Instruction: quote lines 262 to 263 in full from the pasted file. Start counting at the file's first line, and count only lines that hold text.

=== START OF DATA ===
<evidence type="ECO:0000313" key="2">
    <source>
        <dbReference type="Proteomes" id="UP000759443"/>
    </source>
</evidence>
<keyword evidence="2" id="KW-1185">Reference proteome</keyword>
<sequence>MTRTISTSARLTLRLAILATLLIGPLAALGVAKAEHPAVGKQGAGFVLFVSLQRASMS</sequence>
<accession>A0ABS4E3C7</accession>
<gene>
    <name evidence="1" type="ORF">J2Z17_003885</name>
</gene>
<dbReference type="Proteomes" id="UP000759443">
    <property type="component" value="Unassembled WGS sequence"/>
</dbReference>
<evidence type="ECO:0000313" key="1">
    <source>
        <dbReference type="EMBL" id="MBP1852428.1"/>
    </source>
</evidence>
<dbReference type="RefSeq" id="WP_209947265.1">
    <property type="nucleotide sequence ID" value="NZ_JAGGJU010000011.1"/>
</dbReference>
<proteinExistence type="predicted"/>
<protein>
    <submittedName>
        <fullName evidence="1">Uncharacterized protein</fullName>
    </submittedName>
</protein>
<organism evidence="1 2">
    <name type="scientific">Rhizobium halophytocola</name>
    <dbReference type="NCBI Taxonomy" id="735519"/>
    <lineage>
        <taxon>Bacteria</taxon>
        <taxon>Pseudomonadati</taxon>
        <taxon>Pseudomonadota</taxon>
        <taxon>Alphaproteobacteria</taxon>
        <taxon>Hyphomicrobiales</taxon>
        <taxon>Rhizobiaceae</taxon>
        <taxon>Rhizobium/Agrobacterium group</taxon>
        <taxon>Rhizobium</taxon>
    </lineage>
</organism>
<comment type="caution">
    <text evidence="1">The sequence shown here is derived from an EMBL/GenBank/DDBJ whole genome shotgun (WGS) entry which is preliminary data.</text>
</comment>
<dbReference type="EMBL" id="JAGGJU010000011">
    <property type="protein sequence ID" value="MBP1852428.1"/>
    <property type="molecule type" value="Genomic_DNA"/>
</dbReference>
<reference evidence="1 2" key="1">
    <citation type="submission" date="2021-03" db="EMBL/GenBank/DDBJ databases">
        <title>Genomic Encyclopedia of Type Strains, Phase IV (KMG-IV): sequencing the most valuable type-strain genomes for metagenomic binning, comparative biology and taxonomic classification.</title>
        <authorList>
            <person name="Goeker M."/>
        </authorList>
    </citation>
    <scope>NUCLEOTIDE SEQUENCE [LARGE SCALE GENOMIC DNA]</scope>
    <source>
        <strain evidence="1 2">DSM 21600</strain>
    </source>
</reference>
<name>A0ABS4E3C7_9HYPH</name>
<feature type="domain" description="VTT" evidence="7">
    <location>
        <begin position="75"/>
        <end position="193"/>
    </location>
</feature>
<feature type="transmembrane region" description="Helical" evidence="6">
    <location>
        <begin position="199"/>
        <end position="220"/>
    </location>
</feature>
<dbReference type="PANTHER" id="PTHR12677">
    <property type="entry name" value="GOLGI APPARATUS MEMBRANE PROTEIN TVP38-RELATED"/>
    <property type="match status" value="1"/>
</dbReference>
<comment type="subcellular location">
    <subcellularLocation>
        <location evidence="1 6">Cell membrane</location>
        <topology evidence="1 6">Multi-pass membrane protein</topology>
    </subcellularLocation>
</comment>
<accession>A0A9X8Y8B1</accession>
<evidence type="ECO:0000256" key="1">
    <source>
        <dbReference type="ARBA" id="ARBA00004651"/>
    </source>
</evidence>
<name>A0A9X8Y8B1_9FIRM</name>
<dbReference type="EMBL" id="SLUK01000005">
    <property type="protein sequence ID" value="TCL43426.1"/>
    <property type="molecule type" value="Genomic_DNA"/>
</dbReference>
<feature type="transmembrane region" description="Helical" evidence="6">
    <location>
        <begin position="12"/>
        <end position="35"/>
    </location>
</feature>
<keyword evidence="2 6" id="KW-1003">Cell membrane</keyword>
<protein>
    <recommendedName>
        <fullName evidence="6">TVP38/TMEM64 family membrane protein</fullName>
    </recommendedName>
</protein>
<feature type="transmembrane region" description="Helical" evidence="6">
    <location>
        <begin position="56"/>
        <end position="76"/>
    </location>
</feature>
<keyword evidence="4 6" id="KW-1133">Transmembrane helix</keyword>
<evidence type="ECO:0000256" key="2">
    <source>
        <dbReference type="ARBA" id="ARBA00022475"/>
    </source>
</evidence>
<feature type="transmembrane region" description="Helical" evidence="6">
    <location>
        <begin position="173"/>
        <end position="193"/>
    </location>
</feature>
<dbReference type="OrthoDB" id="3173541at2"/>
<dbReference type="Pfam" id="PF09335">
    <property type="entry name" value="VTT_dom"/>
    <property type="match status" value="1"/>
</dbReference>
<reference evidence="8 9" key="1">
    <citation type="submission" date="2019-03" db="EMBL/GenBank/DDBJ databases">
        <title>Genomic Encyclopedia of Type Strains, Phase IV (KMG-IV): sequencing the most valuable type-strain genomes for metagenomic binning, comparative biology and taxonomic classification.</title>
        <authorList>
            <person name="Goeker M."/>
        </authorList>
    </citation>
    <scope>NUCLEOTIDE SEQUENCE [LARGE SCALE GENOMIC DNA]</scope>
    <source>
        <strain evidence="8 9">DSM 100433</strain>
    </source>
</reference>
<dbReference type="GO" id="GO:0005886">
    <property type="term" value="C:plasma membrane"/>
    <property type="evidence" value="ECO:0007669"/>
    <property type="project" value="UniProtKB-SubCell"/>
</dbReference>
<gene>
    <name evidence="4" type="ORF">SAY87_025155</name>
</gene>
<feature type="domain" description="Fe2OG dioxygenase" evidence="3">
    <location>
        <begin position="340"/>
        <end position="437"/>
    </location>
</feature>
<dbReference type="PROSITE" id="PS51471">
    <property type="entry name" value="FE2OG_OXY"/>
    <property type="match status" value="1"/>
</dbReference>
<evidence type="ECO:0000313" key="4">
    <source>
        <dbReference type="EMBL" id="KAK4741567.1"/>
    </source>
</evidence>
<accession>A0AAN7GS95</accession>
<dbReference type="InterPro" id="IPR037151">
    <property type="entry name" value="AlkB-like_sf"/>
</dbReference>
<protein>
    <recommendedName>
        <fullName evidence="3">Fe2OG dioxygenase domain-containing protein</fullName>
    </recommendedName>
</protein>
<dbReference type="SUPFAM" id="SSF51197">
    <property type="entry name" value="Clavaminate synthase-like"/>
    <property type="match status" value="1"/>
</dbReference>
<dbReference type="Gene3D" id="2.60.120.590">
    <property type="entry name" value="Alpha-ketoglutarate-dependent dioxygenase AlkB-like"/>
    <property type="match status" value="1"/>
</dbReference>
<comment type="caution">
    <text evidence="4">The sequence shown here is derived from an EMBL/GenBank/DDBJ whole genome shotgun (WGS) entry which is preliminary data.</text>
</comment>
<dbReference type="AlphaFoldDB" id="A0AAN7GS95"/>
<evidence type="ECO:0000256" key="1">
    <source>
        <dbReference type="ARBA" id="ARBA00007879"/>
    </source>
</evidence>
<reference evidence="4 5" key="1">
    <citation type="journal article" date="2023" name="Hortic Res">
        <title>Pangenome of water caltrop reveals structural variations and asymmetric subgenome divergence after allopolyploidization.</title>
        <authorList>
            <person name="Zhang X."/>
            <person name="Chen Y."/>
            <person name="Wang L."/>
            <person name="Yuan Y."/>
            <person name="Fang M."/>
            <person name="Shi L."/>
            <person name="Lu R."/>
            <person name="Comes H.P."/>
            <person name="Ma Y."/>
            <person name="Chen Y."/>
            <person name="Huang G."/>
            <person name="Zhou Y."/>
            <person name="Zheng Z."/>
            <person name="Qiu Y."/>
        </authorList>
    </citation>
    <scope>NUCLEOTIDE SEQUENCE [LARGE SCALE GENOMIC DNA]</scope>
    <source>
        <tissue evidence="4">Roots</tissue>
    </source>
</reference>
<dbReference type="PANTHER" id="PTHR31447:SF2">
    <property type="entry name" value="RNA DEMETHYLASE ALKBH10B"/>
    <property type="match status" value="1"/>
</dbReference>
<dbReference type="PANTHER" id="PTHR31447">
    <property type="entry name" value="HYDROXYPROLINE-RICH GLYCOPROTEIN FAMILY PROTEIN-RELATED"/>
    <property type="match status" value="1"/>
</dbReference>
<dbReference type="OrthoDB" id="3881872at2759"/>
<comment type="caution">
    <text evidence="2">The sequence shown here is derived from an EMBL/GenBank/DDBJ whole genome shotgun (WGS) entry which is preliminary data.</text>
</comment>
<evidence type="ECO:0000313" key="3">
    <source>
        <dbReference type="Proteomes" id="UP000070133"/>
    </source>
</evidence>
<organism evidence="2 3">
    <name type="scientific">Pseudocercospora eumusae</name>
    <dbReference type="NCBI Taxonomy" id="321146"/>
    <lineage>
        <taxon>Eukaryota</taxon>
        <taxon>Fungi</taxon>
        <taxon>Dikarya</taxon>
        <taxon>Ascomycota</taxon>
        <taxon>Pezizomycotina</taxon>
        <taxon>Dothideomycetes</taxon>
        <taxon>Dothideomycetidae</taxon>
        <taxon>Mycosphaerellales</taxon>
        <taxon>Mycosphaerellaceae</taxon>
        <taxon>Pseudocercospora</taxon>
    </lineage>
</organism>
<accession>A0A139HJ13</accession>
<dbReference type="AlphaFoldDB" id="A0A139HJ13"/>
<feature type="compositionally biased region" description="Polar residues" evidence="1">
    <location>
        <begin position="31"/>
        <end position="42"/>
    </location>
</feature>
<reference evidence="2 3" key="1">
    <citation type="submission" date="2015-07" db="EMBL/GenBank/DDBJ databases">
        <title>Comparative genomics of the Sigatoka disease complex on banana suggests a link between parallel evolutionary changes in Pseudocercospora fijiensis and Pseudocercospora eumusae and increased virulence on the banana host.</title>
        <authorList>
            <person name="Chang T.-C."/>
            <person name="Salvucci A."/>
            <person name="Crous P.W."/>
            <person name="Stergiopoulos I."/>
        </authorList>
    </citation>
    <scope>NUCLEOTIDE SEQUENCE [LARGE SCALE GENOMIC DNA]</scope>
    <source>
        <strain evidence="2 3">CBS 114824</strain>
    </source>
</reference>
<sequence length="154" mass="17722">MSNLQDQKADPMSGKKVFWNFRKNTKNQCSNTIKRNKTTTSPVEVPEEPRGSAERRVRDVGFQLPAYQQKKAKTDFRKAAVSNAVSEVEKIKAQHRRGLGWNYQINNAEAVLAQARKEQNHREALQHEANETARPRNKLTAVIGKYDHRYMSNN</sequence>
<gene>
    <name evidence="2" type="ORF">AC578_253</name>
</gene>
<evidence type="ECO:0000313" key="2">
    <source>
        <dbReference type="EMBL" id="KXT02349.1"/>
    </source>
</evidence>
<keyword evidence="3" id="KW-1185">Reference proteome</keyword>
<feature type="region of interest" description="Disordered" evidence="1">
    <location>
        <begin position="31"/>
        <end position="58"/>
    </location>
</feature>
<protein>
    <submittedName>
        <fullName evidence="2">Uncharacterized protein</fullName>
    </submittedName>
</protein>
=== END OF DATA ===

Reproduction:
            <person name="Chang T.-C."/>
            <person name="Salvucci A."/>